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Agency overview

The Federal Risk and Authorization Management Program (FedRAMP) is a United States federal government-wide program that provides a standardized approach to security assessment, authorization, and continuous monitoring for cloud products and services.[1]

In 2011, the Office of Management and Budget (OMB) released a memorandum establishing FedRAMP "to provide a cost-effective, risk-based approach for the adoption and use of cloud services to Executive departments and agencies."[2] The General Services Administration (GSA) established the FedRAMP Program Management Office (PMO) in June 2012. The FedRAMP PMO mission is to promote the adoption of secure cloud services across the federal government by providing a standardized approach to security and risk assessment.[3] Per the OMB memorandum, any cloud services that hold federal data must be FedRAMP authorized.[4] FedRAMP prescribes the security requirements and process cloud service providers must follow in order for the government to use their service.

There are two ways to authorize a cloud service through FedRAMP: a Joint Authorization Board (JAB) provisional authorization (P-ATO),[5] and through individual agencies.[6]

Before the introduction of FedRAMP, individual federal agencies managed their own assessment methodologies following guidance set by the Federal Information Security Management Act of 2002.[7]

Governance and applicable laws[edit]

FedRAMP is governed by different Executive Branch entities that work in a collaborative manner to develop, manage, and operate the program.[8] These entities include:

  • The Office of Management and Budget (OMB): The governing body that issued the FedRAMP policy memo, which defines the key requirements and capabilities of the program
  • The Joint Authorization Board (JAB): The primary governance and decision-making body for FedRAMP comprises the chief information officers (CIOs) from the Department of Homeland Security (DHS), General Services Administration (GSA), and Department of Defense (DOD)
  • The National Institute of Standards and Technology (NIST): Advises FedRAMP on FISMA compliance requirements and assists in developing the standards for the accreditation of independent 3PAOs
  • The Department of Homeland Security (DHS): Manages the FedRAMP continuous monitoring strategy including data feed criteria, reporting structure, threat notification coordination, and incident response
  • The Federal Chief Information Officers (CIO) Council: Disseminates FedRAMP information to Federal CIOs and other representatives through cross-agency communications and events
  • The FedRAMP PMO: Established within GSA and responsible for the development of the FedRAMP program, including the management of day-to-day operations

There are several laws, mandates, and policies that are foundational to FedRAMP. FISMA–the Federal Information Security Modernization Act–requires that agencies authorize the information systems that they use. FedRAMP is FISMA for the cloud. The FedRAMP Policy Memo requires federal agencies to use FedRAMP when assessing, authorizing, and continuously monitoring cloud services in order to aid agencies in the authorization process as well as save government resources and eliminate duplicative efforts.[9] FedRAMP's security baselines are derived from NIST SP 800-53 (as revised) with a set of control enhancements that pertain to the unique security requirements of cloud computing.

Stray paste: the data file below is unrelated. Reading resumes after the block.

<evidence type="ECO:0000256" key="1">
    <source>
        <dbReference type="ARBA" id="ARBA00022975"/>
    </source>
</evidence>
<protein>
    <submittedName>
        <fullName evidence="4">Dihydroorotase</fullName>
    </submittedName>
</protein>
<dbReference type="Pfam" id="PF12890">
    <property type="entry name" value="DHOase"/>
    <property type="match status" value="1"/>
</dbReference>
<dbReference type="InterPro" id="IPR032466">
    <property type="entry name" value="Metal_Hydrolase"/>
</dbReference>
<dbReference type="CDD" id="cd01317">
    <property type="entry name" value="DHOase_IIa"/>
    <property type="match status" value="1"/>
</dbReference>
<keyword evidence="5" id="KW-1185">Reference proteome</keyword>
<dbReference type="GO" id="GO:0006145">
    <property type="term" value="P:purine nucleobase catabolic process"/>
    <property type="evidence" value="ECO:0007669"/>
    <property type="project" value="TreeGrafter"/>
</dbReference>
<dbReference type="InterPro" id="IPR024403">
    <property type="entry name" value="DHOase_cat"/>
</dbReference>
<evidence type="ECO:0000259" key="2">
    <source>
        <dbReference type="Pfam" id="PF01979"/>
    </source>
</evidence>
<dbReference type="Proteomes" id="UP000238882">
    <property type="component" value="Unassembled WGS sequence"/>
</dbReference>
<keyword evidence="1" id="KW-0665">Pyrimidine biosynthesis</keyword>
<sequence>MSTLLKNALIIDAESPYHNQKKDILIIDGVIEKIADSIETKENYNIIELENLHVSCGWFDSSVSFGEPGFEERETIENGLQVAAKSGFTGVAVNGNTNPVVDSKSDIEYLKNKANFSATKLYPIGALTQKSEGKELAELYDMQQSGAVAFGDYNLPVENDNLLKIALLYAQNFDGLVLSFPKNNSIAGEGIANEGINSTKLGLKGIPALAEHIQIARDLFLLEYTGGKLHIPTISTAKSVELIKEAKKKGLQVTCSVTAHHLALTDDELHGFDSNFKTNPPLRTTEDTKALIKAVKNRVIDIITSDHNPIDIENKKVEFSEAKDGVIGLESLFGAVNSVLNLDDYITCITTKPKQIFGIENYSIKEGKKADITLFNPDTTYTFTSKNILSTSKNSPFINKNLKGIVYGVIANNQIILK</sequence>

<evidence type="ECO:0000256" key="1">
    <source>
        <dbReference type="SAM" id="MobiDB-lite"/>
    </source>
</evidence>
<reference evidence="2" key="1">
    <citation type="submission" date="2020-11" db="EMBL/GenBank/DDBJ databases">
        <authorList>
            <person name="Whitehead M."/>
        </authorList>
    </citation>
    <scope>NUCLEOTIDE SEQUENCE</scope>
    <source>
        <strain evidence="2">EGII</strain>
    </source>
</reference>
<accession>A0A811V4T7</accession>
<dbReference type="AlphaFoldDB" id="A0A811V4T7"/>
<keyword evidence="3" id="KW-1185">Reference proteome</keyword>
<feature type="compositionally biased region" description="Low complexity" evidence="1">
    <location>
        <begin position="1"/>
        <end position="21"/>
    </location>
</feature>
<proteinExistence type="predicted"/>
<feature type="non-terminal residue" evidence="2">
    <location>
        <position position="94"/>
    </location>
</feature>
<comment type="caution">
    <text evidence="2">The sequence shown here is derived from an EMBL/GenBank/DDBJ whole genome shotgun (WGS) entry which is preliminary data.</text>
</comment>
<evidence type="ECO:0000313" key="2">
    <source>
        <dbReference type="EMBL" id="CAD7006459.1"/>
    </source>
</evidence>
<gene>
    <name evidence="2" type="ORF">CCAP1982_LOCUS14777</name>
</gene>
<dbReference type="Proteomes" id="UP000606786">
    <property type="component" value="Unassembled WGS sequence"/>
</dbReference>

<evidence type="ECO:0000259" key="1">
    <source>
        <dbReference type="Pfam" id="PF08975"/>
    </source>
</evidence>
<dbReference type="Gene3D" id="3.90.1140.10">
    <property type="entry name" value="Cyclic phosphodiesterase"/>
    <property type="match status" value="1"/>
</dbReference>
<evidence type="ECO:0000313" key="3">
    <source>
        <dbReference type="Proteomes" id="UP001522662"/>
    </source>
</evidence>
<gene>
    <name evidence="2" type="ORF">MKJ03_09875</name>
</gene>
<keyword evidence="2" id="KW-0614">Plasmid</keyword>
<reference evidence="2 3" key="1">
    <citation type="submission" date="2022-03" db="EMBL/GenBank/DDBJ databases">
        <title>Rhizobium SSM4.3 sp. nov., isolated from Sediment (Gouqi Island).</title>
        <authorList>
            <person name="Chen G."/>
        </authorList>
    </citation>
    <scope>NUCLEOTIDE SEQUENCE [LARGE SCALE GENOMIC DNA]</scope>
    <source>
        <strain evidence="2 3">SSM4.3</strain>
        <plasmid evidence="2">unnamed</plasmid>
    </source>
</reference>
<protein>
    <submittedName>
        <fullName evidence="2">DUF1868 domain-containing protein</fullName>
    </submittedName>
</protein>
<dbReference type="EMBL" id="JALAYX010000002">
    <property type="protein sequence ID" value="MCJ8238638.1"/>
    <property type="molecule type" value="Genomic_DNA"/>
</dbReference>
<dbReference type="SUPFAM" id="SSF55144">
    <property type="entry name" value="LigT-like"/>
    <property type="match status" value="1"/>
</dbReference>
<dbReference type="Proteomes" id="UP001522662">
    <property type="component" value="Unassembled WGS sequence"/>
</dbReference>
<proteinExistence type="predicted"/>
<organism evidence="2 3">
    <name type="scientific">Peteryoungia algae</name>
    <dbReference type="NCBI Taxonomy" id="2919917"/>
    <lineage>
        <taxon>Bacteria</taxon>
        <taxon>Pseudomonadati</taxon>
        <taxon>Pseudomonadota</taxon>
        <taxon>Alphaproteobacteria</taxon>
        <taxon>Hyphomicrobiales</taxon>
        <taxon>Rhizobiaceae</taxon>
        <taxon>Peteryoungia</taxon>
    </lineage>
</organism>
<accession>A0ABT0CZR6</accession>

Third-party assessment organizations[edit]

Third-party assessment organizations (3PAOs) play a critical role in the FedRAMP security assessment process, as they are the independent assessment organizations that verify cloud providers’ security implementations and provide the overall risk posture of a cloud environment for a security authorization decision.[10] Accredited by the American Association for Laboratory Accreditation (A2LA), these assessment organizations must demonstrate independence and the technical competence required to test security implementations and collect representative evidence.

FedRAMP Marketplace[edit]

The FedRAMP Marketplace provides a searchable, sortable database of Cloud Service Offerings (CSOs) that have achieved a FedRAMP designation.[11] 3PAOs, accredited auditors that can perform the FedRAMP assessment, are listed within the Marketplace. The FedRAMP Marketplace is maintained by the FedRAMP Program Management Office (PMO).[12]

See also[edit]


  1. ^ "FedRAMP.gov". FedRAMP.gov. 2020-03-26. Retrieved 2020-04-05.
  2. ^ "Policy memo" (PDF). www.fedramp.gov. Retrieved 2020-04-05.
  3. ^ "FedRAMP.gov". FedRAMP.gov. 2020-03-26. Retrieved 2020-04-05.
  4. ^ "Policy memo" (PDF). www.fedramp.gov. Retrieved 2020-04-05.
  5. ^ "Get Authorized: Joint Authorization Board". FedRAMP.gov. Retrieved 2020-04-05.
  6. ^ "Get Authorized: Agency Authorization". FedRAMP.gov. Retrieved 2020-04-05.
  7. ^ "DOD turns to FedRAMP and cloud brokering -- FCW". FCW. 2014-05-21. Retrieved 2020-04-05.
  8. ^ "Governance". FedRAMP.gov. Retrieved 2020-04-05.
  9. ^ "Policy memo" (PDF). www.fedramp.gov. Retrieved 2020-04-05.
  10. ^ "Policy memo" (PDF). www.fedramp.gov. Retrieved 2020-04-05.
  11. ^ "The Federal Risk And Management Program Dashboard". marketplace.fedramp.gov. Retrieved 2021-07-28.
  12. ^ "Marketplace designations" (PDF). www.fedramp.gov. Retrieved 2020-04-05.

External links[edit]